the algorithm. For methods allowing it (Snakes, B-
splines Snake, Grabcut and Guided Active Contour),
we integrate an initial trace to locate and retrieve the
local color of the leaf. Table 5 presents performances
obtained for the four approaches coupled with an ini-
tial trace. The best of them, the GAC method, has in-
creased its Dice index and Manhattan index by 2.5%.
It has a Dice index greater than 92%, representing
therefore a very good result in terms of precision.
The quality of the segmentation has been improved
through the Hamming measure and the Hausdorff dis-
tance, reduced respectively by 31.6% and 6.8%. The
segmentation area is better defined, the MAD is in-
crease by 47.1%, thus approaching an average offset
of 1 pixel, and the SSIM shows that information ex-
tracted corresponds more to the ground thruth, with a
rate close to 0.9.
3.4 Illustration
To visualize the different improvements achieved
through pre-processing tools, we propose some illus-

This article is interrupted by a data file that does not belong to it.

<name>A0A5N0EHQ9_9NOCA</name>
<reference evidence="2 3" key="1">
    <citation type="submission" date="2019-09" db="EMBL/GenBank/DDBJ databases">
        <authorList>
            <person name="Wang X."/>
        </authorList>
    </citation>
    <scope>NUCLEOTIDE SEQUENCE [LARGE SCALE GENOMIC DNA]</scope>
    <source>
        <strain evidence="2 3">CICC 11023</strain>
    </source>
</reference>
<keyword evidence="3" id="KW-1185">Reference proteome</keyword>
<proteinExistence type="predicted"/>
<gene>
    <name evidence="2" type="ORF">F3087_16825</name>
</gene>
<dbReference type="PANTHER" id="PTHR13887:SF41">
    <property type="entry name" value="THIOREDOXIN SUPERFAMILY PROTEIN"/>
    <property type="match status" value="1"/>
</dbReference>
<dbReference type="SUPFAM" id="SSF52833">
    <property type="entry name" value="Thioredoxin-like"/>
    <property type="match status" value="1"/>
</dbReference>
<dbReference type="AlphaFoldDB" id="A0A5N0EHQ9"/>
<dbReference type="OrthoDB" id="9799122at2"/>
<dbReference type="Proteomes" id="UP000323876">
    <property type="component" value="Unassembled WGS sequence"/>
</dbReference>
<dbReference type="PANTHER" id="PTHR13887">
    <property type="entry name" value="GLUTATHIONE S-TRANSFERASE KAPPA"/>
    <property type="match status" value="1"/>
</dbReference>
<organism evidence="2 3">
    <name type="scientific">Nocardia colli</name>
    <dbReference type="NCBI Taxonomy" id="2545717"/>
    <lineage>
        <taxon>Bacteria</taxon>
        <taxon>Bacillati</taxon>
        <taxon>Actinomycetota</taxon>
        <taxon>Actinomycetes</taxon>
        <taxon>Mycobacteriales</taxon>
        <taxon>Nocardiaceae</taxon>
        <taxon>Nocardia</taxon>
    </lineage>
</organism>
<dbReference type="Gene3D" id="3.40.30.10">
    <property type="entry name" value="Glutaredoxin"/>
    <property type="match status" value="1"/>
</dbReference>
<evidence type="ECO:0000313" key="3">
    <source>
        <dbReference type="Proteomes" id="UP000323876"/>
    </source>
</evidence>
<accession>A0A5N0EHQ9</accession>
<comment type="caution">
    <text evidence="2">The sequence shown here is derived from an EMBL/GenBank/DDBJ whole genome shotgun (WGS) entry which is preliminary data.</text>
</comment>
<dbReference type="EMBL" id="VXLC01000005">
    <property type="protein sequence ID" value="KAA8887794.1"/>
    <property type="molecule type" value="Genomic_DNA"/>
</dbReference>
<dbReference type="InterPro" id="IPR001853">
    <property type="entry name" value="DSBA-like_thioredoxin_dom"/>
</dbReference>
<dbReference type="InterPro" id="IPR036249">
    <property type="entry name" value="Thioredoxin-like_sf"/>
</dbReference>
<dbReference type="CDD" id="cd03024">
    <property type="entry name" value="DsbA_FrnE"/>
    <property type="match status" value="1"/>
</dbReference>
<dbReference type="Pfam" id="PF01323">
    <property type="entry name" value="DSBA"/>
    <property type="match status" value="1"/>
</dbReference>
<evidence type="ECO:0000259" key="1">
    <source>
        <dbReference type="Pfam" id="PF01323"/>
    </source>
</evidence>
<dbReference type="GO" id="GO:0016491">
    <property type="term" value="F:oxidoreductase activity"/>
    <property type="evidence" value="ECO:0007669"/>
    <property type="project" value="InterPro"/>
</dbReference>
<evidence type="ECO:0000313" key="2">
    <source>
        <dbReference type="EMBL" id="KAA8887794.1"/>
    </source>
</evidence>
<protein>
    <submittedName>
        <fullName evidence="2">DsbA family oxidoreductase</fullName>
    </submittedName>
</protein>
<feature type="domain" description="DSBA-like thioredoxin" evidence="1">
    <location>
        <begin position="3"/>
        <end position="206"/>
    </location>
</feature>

tration in Figures 6 and 7. For better clarity, we re-
strict ourselves to one approach with problem of seg-
mentation and one other approach with the best re-
sults. In view of all the results, it appears that the
method developed by Cerutti (Cerutti et al., 2011),
coupled with a distance map based on the coupling
global distance/local color and an initial trace, has
the best performance for almost all images of the
We have presented in this paper a comparative study
of the influence of pre-processing tools on segmenta-
tion methods. Our analysis focuses on the challeng-
ing problems of extracting tree leaves on natural back-
ground. We propose at first the use of color distance
map, in particular the coupling global distance and lo-
cal color, to increase significantly the performance of
all the tested approaches. Subsequently, we added an
initial trace for methods permitting it, relying on tech-
nological developments and user needs. Ultimately,
these tools have enabled us to improve the precision,